Alberta’s top doctor has advised people to limit cohorts in the Edmonton zone, but the voluntary request is causing confusion and concern for some people who are involved in minor sports.
“It’s quite confusing,” parent Sarah Munroe said. “Everything’s changed twice over having them both registered in two sports and them having to scale back and choose one is quite hard.”
As Edmonton’s COVID-19 numbers surge, chief medical officer of health Dr. Deena Hinshaw announced Thursday that the province is now suggesting Edmontonians limit indoor private social gatherings to 15 people, wear masks in all indoor work settings (except when a person is alone in a workspace such as a cubicle or an office, or if there is a barrier in place) and limit their cohorts to three: a household cohort, a school cohort and no more than one social, sport or other group cohort.
[ Sign up for our Health IQ newsletter for the latest coronavirus updates ]
Munroe’s two boys are actively involved in sports and other physical activities that involve more than one cohort, but with the new recommendation they are being told to only play one per season.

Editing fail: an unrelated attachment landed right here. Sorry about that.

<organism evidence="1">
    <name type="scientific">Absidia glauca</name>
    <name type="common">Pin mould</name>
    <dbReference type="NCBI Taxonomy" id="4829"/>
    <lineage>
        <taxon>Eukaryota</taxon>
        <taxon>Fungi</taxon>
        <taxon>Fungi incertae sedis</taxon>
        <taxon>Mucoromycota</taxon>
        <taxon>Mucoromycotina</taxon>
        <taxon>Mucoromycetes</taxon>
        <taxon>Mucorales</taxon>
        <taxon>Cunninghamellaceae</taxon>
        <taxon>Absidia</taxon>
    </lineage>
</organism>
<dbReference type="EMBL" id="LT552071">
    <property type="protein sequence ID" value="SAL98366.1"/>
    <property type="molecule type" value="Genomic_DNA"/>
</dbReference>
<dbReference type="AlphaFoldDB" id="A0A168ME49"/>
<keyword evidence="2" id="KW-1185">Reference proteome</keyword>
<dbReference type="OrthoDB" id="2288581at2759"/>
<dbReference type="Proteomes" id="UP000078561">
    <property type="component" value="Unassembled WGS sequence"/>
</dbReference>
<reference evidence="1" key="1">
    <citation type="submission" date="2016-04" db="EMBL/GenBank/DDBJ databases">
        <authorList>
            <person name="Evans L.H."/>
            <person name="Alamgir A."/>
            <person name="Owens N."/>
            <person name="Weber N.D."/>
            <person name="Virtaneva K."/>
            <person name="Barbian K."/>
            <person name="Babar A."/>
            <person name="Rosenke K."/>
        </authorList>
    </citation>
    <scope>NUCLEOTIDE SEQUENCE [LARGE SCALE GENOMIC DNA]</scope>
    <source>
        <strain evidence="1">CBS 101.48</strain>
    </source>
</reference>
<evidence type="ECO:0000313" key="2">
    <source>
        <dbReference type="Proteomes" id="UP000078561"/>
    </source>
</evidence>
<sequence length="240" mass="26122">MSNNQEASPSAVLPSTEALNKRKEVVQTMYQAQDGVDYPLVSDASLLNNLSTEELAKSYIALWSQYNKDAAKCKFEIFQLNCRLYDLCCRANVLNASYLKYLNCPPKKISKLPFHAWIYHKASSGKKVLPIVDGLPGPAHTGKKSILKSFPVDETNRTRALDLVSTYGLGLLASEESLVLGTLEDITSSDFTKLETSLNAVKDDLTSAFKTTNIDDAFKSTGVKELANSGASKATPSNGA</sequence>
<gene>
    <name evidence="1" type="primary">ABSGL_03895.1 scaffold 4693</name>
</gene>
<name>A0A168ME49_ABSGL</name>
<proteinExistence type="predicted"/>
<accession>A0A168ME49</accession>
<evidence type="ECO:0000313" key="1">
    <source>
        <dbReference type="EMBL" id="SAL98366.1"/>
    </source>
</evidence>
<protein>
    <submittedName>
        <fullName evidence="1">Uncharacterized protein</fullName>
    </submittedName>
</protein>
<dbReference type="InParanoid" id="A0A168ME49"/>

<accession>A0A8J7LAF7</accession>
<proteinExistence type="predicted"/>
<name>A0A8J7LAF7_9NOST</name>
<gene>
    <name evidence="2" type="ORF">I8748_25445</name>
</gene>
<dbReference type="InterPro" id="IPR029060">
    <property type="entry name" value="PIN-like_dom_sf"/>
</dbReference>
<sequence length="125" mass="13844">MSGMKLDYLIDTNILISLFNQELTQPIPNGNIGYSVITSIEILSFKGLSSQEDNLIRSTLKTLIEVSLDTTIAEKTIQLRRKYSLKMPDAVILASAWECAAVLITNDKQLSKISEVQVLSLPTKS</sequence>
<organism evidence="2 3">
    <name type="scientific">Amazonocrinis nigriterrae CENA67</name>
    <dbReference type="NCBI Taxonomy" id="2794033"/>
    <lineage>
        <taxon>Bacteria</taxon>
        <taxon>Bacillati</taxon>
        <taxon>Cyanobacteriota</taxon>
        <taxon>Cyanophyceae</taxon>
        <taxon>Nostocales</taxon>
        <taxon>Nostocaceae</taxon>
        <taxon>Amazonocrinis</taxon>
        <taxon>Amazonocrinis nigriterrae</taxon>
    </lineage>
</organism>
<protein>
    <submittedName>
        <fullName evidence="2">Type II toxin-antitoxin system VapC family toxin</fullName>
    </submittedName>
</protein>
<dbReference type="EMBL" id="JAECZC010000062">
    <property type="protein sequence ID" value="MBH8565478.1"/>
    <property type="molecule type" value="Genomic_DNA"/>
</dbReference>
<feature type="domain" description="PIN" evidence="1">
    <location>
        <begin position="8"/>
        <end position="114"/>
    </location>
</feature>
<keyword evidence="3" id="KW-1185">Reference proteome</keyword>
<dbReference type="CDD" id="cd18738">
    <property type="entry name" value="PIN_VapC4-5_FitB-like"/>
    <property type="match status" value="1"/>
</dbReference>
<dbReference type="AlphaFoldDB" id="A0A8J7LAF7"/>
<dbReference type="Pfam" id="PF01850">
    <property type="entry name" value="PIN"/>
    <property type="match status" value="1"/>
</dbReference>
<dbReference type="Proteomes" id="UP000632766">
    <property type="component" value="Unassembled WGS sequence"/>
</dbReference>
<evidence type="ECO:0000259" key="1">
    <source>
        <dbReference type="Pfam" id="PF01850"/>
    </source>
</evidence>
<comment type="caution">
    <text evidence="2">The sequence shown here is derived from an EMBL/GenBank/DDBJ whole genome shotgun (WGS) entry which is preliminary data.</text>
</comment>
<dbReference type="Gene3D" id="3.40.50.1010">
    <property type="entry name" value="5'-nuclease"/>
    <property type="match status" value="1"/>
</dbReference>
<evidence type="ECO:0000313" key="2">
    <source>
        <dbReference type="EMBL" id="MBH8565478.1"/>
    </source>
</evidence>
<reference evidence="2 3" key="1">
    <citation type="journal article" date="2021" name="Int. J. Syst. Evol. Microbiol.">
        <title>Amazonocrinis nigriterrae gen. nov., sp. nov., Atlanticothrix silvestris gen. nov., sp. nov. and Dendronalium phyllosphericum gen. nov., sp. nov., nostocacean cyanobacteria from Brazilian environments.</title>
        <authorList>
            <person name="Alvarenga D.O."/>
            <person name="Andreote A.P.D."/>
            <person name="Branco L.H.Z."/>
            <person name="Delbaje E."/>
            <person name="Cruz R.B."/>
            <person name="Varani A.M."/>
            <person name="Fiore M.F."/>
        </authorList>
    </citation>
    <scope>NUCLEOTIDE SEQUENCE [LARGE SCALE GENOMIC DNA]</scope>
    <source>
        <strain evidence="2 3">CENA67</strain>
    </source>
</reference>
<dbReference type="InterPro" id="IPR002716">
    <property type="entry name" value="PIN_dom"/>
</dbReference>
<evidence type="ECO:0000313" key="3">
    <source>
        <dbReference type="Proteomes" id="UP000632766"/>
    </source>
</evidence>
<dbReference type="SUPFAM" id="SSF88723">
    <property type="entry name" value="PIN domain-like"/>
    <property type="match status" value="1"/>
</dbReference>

Read more: Voluntary public health measures coming for Edmonton zone amid rise in COVID-19 cases: Alberta health minister
“We’re lucky that our kids are at an age where we can let them choose what they prefer, so preference is always taken in our house, but I think it’s got to be hard for other families,” Munroe said.
It’s a choice many families are now facing. While safety is top of mind, the Edmonton Minor Soccer Association says it believes the voluntary restrictions are a big step back.
- Gestational diabetes is on the rise and a Canadian study may have found out why
- NHLer James Reimer refuses to wear Pride jersey, citing Christian beliefs
- Don’t say ‘period’: Florida bill may ban discussion about periods until Grade 6
- Bird flu vaccine could soon be on standby in case of future outbreak: experts
“Hopefully we can have an entire indoor season,” said Mario Charpentier with the EMSA.
“From now to December, things can get better but (also) can get worse, and then we’d just have to shut down or whatever the provincial health departments decides.”
The association normally has roughly 12,000 players, but so far this year they are at just half that and fear those numbers may drop even more.
“We didn’t get any requests for refunds yet, but it may happen,” Charpentier said. “It could be because some kids play two or three sports, and maybe their main sport is not soccer or whatever other sport — they will pick one.”
The association says it will wait and see, but is prepared for what may come.
Meanwhile, as the cohort limit is only voluntary, Munroe said she hopes Albertans will follow the recommendations to keep everyone safe.